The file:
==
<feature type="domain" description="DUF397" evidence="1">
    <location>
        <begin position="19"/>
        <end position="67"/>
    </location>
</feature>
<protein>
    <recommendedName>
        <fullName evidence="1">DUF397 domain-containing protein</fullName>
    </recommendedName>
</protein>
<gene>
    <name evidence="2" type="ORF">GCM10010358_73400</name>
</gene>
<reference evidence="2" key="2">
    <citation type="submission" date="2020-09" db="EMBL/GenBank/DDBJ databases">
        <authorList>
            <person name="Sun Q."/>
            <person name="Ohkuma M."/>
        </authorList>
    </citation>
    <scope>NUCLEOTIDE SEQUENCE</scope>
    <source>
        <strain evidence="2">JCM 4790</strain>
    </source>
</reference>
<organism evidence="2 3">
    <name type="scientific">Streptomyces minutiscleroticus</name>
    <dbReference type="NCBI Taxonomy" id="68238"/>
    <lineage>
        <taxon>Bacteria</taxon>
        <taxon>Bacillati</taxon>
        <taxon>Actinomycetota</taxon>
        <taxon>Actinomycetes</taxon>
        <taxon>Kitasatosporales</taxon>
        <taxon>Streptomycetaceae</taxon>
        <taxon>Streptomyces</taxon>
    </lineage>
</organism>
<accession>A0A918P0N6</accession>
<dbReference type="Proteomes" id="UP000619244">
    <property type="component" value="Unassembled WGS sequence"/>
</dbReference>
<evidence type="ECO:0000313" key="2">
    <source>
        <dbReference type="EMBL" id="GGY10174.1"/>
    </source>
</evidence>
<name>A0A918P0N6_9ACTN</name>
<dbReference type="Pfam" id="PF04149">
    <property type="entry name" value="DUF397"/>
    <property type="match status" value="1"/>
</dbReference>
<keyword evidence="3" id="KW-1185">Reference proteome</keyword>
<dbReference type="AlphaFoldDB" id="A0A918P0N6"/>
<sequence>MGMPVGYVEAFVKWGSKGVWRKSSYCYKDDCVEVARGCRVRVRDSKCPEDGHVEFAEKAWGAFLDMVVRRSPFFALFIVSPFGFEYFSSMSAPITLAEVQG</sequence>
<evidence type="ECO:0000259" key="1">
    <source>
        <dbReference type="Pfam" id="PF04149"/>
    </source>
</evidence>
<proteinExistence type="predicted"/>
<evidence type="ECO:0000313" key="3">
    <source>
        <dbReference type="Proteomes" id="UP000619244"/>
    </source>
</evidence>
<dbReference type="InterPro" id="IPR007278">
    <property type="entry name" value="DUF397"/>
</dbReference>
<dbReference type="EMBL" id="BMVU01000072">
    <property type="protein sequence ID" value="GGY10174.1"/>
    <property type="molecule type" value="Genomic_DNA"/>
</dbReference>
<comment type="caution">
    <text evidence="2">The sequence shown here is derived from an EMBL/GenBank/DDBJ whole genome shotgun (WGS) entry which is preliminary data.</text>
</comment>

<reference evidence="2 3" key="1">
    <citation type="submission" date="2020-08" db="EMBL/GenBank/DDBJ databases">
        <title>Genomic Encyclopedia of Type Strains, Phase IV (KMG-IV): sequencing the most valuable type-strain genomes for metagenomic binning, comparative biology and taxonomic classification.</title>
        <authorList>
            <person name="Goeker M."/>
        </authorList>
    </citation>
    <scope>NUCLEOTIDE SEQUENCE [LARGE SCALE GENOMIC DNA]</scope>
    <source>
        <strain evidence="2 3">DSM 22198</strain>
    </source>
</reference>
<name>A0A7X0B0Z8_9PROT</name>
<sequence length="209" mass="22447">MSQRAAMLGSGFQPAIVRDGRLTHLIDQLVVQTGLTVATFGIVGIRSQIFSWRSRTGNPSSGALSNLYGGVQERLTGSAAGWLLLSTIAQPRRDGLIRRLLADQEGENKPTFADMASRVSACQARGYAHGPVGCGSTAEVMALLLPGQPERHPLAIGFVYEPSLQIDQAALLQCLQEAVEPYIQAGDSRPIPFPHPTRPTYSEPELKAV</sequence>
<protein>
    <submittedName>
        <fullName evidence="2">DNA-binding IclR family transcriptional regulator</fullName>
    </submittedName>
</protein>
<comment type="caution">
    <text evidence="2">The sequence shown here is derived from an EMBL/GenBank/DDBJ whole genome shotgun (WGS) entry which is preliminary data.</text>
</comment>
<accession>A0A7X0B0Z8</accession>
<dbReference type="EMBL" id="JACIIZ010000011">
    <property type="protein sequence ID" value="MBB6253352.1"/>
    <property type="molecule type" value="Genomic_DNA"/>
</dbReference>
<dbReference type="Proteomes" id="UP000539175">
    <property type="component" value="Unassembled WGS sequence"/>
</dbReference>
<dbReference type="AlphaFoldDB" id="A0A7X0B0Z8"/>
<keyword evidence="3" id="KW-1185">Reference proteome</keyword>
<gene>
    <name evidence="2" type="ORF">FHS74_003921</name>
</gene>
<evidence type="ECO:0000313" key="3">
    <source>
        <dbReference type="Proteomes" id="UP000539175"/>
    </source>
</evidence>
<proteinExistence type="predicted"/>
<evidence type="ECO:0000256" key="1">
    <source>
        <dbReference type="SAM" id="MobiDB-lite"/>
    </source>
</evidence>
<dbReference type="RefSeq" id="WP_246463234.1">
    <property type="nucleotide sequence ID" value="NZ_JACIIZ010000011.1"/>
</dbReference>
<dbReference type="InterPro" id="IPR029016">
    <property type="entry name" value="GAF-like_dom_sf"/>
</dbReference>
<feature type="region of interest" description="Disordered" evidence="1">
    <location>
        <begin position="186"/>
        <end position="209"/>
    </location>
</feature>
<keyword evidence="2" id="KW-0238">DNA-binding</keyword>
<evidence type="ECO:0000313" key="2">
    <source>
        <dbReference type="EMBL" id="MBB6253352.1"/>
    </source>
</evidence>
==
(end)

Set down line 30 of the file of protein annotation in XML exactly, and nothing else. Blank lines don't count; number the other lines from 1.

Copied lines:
    <lineage>